Nothing says boujee like a fancy cheese board. They’ll set you back a fair amount in a restaurant, but you could invest that same money in blocks of cheese and have cheese boards for a week at home. Plus, it gives you an excuse to talk to the cheesemonger at the upscale grocery store or farmer’s market. Cheesemongers are people who add professionalism and expertise to a pre-existing love of cheese. Tell them what you like, and they’ll introduce you to an expansive universe to fuel your cheese obsession. Honestly, you can tell them you like Velveeta; they’ll find you a comparable goat cheese from Belgium. The cheese world can get pretty bizarre at times, don’t believe me, just check out some of the world’s weirdest cheese.
6 Weird Cheese You Should Try
This French cheese from the Lille region looks like a cantaloupe, from the crusty rind to the bright orange interior. It’s a super-hard cheese, aged for up to 18 months. During that time, hard-working cheese mites eat it and leave behind the crusty rind.
The universal impulse to put gold on food says something about how we view wealth and decadence as a species. Stilton is an English cheese that usually comes in Blue and White varieties until Clawson Dairy made it with gold flakes and liqueur. It costs 67 times traditional Stilton.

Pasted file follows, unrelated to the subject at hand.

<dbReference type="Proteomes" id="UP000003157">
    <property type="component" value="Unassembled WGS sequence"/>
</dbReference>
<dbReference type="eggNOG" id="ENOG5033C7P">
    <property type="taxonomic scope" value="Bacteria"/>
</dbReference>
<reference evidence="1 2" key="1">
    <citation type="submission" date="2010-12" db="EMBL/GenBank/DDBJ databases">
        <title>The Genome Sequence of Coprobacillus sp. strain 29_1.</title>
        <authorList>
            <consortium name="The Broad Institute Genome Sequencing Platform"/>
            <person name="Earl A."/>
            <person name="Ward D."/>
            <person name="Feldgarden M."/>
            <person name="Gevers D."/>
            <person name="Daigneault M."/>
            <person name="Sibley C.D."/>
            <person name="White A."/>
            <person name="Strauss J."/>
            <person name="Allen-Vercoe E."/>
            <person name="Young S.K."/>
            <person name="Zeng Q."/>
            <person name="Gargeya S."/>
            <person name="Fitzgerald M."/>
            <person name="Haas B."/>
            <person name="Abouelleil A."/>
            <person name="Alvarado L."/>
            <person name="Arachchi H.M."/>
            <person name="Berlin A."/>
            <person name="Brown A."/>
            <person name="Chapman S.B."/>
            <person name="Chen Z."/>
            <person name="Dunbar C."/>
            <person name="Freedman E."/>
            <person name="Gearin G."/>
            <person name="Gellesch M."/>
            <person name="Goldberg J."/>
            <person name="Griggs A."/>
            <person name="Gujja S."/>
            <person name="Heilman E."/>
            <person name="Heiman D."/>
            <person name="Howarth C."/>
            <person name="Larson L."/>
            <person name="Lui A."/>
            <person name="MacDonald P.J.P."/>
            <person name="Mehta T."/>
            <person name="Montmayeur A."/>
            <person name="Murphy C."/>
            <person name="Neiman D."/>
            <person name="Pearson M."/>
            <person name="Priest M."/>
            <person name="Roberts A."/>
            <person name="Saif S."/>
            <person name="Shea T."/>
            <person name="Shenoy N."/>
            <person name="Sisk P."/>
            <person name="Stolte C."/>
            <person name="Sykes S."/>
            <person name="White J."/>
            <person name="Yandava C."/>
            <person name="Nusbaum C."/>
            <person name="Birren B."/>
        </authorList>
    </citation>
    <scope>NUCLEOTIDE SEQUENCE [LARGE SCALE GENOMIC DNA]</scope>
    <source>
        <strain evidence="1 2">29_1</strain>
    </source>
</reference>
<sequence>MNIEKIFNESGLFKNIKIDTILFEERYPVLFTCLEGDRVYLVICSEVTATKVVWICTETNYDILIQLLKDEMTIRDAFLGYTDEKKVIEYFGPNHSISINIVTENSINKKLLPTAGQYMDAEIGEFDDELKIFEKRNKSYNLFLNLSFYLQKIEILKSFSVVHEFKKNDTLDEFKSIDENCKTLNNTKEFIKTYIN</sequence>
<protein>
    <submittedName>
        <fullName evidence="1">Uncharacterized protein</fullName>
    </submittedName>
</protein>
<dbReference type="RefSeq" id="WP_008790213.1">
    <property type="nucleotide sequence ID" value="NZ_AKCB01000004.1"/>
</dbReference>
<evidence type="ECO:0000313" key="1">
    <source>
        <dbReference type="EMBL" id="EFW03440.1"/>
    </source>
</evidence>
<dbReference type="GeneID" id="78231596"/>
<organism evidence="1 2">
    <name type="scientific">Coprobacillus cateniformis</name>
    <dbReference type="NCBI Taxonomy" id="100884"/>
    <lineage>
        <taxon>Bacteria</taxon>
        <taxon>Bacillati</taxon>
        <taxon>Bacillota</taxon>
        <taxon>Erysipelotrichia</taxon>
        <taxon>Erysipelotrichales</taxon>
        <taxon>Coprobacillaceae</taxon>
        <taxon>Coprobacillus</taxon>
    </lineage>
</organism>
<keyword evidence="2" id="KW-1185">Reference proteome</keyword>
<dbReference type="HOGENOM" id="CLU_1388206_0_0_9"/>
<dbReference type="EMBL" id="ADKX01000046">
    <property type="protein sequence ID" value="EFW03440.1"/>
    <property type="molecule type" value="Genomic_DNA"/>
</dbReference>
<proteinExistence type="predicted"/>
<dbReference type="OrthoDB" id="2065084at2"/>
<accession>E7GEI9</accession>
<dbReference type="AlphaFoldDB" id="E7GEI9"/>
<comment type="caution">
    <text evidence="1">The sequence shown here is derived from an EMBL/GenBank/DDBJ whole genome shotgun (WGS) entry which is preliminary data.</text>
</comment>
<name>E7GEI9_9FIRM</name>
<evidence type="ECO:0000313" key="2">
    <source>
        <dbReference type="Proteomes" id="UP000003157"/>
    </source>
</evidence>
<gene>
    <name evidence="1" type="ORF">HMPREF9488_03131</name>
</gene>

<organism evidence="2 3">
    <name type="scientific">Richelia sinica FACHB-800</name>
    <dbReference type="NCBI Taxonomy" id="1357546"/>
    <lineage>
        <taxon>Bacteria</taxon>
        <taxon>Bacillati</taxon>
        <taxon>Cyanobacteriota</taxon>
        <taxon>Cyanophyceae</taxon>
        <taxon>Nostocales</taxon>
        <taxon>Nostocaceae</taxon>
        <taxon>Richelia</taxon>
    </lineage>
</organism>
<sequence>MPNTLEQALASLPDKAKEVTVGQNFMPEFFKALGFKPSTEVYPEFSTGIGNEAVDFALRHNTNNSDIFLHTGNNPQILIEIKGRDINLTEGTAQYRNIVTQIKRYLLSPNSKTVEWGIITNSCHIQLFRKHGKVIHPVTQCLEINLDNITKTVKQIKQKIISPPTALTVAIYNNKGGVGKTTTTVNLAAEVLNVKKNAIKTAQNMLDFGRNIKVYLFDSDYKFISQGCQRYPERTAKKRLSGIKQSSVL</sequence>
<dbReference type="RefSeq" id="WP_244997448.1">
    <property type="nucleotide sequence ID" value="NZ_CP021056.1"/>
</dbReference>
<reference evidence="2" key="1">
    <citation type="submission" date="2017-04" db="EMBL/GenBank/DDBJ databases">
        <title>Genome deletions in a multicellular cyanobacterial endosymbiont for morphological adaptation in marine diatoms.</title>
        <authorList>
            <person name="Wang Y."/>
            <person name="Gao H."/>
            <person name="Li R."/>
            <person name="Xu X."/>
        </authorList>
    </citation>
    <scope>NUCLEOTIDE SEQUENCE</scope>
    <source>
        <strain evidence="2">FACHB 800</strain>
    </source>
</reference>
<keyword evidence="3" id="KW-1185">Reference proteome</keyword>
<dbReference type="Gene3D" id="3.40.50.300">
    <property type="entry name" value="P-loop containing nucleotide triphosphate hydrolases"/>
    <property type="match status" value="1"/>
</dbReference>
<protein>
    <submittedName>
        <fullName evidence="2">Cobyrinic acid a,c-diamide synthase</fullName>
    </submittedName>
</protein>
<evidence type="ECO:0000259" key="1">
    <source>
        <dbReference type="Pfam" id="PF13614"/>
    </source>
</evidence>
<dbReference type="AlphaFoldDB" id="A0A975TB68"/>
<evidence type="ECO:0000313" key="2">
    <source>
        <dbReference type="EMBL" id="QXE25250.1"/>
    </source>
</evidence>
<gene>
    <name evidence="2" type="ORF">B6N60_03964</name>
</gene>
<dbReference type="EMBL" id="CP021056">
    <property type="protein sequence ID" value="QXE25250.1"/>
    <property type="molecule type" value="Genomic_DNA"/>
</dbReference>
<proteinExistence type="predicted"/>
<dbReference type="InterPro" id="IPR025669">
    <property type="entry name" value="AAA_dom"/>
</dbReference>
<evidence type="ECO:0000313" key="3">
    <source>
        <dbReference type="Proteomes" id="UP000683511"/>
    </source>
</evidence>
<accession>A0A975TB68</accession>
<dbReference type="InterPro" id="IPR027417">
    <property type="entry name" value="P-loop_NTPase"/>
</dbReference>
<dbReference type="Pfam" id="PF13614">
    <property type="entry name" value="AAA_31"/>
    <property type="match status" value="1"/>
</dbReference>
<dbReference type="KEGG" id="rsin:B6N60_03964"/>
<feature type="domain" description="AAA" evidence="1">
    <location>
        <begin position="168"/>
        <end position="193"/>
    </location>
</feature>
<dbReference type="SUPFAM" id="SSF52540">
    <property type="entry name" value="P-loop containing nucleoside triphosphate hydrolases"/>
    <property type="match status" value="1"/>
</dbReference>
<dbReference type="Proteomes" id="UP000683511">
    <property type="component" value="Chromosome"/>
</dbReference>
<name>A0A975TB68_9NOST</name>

You see a lot of cow, sheep, and goat’s milk cheese worldwide, but you know who doesn’t get a lot of play in the cheesemonger’s case? Donkeys! This Serbian cheese, also called pule cheese, is made from a blend of donkey and sheep milk and has a reputation as the most expensive cheese in the world (gold flakes notwithstanding).
Rumor has it the French banned this incredibly stinky cheese from public transportation. The name means “stinky but lovable” in French and eating it is a full-on experience. Inside the rind, the cheese is liquid at room temperature. You eat it by breaking through the rind and dunking the baguette into the creamy cheese.
If you love cheese so much you’re willing to risk death, here’s the cheese for you. It’s a sheep’s milk cheese from Sardinia. It’s illegal, potentially deadly, and contains live maggots. Casu Marzu starts as a normal pecorino until flies lay eggs on it. The larvae hatch, eat the cheese and leave behind casu marzu. It’s critical to eat the cheese while the larvae are still alive; it goes rancid after they die.
If insect-poop cheese piques your interest, try this German delicacy. Cheesemakers flavor balls of low-curd cheese with caraway and salt and then leave them for months in wooden boxes with rye flour and cheese mites. Those mites eat the quark and leave behind Milbenkase. Bon appétit.